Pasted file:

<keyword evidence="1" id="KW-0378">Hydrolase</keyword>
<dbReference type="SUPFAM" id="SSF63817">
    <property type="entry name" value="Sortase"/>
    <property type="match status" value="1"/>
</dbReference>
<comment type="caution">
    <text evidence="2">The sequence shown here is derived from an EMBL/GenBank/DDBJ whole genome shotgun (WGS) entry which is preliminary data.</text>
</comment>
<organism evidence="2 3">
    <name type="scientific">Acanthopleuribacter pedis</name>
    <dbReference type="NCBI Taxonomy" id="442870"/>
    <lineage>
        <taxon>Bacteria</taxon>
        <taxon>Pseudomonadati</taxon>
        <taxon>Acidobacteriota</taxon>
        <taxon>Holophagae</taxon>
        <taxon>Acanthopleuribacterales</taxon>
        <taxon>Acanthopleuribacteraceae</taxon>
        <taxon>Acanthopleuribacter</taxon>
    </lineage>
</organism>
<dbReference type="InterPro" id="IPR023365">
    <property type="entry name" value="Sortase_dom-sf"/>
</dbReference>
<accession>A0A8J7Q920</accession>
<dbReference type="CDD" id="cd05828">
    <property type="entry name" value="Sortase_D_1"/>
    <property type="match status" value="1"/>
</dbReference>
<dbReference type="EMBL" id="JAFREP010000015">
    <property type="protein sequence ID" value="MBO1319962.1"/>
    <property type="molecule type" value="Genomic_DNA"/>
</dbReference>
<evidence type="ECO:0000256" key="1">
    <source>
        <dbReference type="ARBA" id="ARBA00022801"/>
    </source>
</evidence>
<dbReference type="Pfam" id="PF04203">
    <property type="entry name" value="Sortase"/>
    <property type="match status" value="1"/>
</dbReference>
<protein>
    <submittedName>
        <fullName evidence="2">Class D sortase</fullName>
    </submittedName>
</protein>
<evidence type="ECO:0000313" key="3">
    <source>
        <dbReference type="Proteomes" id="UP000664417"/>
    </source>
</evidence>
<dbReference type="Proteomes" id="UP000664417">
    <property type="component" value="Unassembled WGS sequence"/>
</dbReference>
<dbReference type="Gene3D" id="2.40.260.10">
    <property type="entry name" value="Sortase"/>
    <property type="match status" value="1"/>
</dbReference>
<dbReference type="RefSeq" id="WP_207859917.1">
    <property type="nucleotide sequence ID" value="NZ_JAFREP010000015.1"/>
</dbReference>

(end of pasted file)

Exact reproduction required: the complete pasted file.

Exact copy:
<keyword evidence="1" id="KW-0378">Hydrolase</keyword>
<dbReference type="SUPFAM" id="SSF63817">
    <property type="entry name" value="Sortase"/>
    <property type="match status" value="1"/>
</dbReference>
<comment type="caution">
    <text evidence="2">The sequence shown here is derived from an EMBL/GenBank/DDBJ whole genome shotgun (WGS) entry which is preliminary data.</text>
</comment>
<organism evidence="2 3">
    <name type="scientific">Acanthopleuribacter pedis</name>
    <dbReference type="NCBI Taxonomy" id="442870"/>
    <lineage>
        <taxon>Bacteria</taxon>
        <taxon>Pseudomonadati</taxon>
        <taxon>Acidobacteriota</taxon>
        <taxon>Holophagae</taxon>
        <taxon>Acanthopleuribacterales</taxon>
        <taxon>Acanthopleuribacteraceae</taxon>
        <taxon>Acanthopleuribacter</taxon>
    </lineage>
</organism>
<dbReference type="InterPro" id="IPR023365">
    <property type="entry name" value="Sortase_dom-sf"/>
</dbReference>
<accession>A0A8J7Q920</accession>
<dbReference type="CDD" id="cd05828">
    <property type="entry name" value="Sortase_D_1"/>
    <property type="match status" value="1"/>
</dbReference>
<dbReference type="EMBL" id="JAFREP010000015">
    <property type="protein sequence ID" value="MBO1319962.1"/>
    <property type="molecule type" value="Genomic_DNA"/>
</dbReference>
<evidence type="ECO:0000256" key="1">
    <source>
        <dbReference type="ARBA" id="ARBA00022801"/>
    </source>
</evidence>
<dbReference type="Pfam" id="PF04203">
    <property type="entry name" value="Sortase"/>
    <property type="match status" value="1"/>
</dbReference>
<protein>
    <submittedName>
        <fullName evidence="2">Class D sortase</fullName>
    </submittedName>
</protein>
<evidence type="ECO:0000313" key="3">
    <source>
        <dbReference type="Proteomes" id="UP000664417"/>
    </source>
</evidence>
<dbReference type="Proteomes" id="UP000664417">
    <property type="component" value="Unassembled WGS sequence"/>
</dbReference>
<dbReference type="Gene3D" id="2.40.260.10">
    <property type="entry name" value="Sortase"/>
    <property type="match status" value="1"/>
</dbReference>
<dbReference type="RefSeq" id="WP_207859917.1">
    <property type="nucleotide sequence ID" value="NZ_JAFREP010000015.1"/>
</dbReference>